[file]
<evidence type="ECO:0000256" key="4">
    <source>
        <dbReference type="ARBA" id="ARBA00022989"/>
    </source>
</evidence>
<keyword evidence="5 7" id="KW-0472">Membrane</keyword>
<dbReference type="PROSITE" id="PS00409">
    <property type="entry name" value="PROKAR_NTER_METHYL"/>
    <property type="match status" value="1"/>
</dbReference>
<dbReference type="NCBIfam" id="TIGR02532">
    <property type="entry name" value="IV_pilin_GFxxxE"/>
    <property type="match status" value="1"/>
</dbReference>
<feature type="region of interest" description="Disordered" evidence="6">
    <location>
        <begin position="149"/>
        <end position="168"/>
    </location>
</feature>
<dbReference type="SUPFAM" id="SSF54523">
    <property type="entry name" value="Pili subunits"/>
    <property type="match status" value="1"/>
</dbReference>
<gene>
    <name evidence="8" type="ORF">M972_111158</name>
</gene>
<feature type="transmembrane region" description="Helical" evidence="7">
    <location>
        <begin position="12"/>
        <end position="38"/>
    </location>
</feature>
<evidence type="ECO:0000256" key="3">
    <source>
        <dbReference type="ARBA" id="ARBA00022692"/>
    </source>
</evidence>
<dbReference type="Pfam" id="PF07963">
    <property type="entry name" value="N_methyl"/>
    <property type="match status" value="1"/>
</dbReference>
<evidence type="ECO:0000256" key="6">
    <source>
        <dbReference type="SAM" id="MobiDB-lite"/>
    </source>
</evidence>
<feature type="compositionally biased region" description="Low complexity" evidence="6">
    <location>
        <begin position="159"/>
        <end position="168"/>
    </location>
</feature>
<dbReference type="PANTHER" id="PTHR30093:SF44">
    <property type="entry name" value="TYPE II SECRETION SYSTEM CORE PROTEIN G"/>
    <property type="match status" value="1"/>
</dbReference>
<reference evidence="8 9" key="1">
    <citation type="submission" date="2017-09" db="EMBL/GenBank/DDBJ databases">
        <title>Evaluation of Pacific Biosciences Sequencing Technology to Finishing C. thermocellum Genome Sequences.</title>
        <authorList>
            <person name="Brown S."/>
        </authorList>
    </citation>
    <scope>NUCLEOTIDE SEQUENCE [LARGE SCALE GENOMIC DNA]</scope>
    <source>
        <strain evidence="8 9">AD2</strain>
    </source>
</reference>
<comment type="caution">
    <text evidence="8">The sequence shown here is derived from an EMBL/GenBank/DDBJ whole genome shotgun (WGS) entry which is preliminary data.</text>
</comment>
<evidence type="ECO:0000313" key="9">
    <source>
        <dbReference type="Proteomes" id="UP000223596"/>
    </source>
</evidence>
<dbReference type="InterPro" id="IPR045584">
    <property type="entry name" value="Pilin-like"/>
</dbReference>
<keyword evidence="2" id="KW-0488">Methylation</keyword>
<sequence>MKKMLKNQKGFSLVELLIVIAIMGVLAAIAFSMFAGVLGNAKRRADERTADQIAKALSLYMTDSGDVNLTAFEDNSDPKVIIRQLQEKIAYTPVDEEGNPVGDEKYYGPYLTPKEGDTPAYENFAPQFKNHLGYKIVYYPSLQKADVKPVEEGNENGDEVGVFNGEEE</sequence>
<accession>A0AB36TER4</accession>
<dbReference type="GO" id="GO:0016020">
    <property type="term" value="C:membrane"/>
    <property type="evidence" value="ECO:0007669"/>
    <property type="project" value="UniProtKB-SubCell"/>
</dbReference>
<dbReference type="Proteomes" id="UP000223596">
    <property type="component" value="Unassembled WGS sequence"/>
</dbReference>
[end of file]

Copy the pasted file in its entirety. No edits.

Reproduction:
<evidence type="ECO:0000256" key="4">
    <source>
        <dbReference type="ARBA" id="ARBA00022989"/>
    </source>
</evidence>
<keyword evidence="5 7" id="KW-0472">Membrane</keyword>
<dbReference type="PROSITE" id="PS00409">
    <property type="entry name" value="PROKAR_NTER_METHYL"/>
    <property type="match status" value="1"/>
</dbReference>
<dbReference type="NCBIfam" id="TIGR02532">
    <property type="entry name" value="IV_pilin_GFxxxE"/>
    <property type="match status" value="1"/>
</dbReference>
<feature type="region of interest" description="Disordered" evidence="6">
    <location>
        <begin position="149"/>
        <end position="168"/>
    </location>
</feature>
<dbReference type="SUPFAM" id="SSF54523">
    <property type="entry name" value="Pili subunits"/>
    <property type="match status" value="1"/>
</dbReference>
<gene>
    <name evidence="8" type="ORF">M972_111158</name>
</gene>
<feature type="transmembrane region" description="Helical" evidence="7">
    <location>
        <begin position="12"/>
        <end position="38"/>
    </location>
</feature>
<evidence type="ECO:0000256" key="3">
    <source>
        <dbReference type="ARBA" id="ARBA00022692"/>
    </source>
</evidence>
<dbReference type="Pfam" id="PF07963">
    <property type="entry name" value="N_methyl"/>
    <property type="match status" value="1"/>
</dbReference>
<evidence type="ECO:0000256" key="6">
    <source>
        <dbReference type="SAM" id="MobiDB-lite"/>
    </source>
</evidence>
<feature type="compositionally biased region" description="Low complexity" evidence="6">
    <location>
        <begin position="159"/>
        <end position="168"/>
    </location>
</feature>
<dbReference type="PANTHER" id="PTHR30093:SF44">
    <property type="entry name" value="TYPE II SECRETION SYSTEM CORE PROTEIN G"/>
    <property type="match status" value="1"/>
</dbReference>
<reference evidence="8 9" key="1">
    <citation type="submission" date="2017-09" db="EMBL/GenBank/DDBJ databases">
        <title>Evaluation of Pacific Biosciences Sequencing Technology to Finishing C. thermocellum Genome Sequences.</title>
        <authorList>
            <person name="Brown S."/>
        </authorList>
    </citation>
    <scope>NUCLEOTIDE SEQUENCE [LARGE SCALE GENOMIC DNA]</scope>
    <source>
        <strain evidence="8 9">AD2</strain>
    </source>
</reference>
<comment type="caution">
    <text evidence="8">The sequence shown here is derived from an EMBL/GenBank/DDBJ whole genome shotgun (WGS) entry which is preliminary data.</text>
</comment>
<evidence type="ECO:0000313" key="9">
    <source>
        <dbReference type="Proteomes" id="UP000223596"/>
    </source>
</evidence>
<dbReference type="InterPro" id="IPR045584">
    <property type="entry name" value="Pilin-like"/>
</dbReference>
<keyword evidence="2" id="KW-0488">Methylation</keyword>
<sequence>MKKMLKNQKGFSLVELLIVIAIMGVLAAIAFSMFAGVLGNAKRRADERTADQIAKALSLYMTDSGDVNLTAFEDNSDPKVIIRQLQEKIAYTPVDEEGNPVGDEKYYGPYLTPKEGDTPAYENFAPQFKNHLGYKIVYYPSLQKADVKPVEEGNENGDEVGVFNGEEE</sequence>
<accession>A0AB36TER4</accession>
<dbReference type="GO" id="GO:0016020">
    <property type="term" value="C:membrane"/>
    <property type="evidence" value="ECO:0007669"/>
    <property type="project" value="UniProtKB-SubCell"/>
</dbReference>
<dbReference type="Proteomes" id="UP000223596">
    <property type="component" value="Unassembled WGS sequence"/>
</dbReference>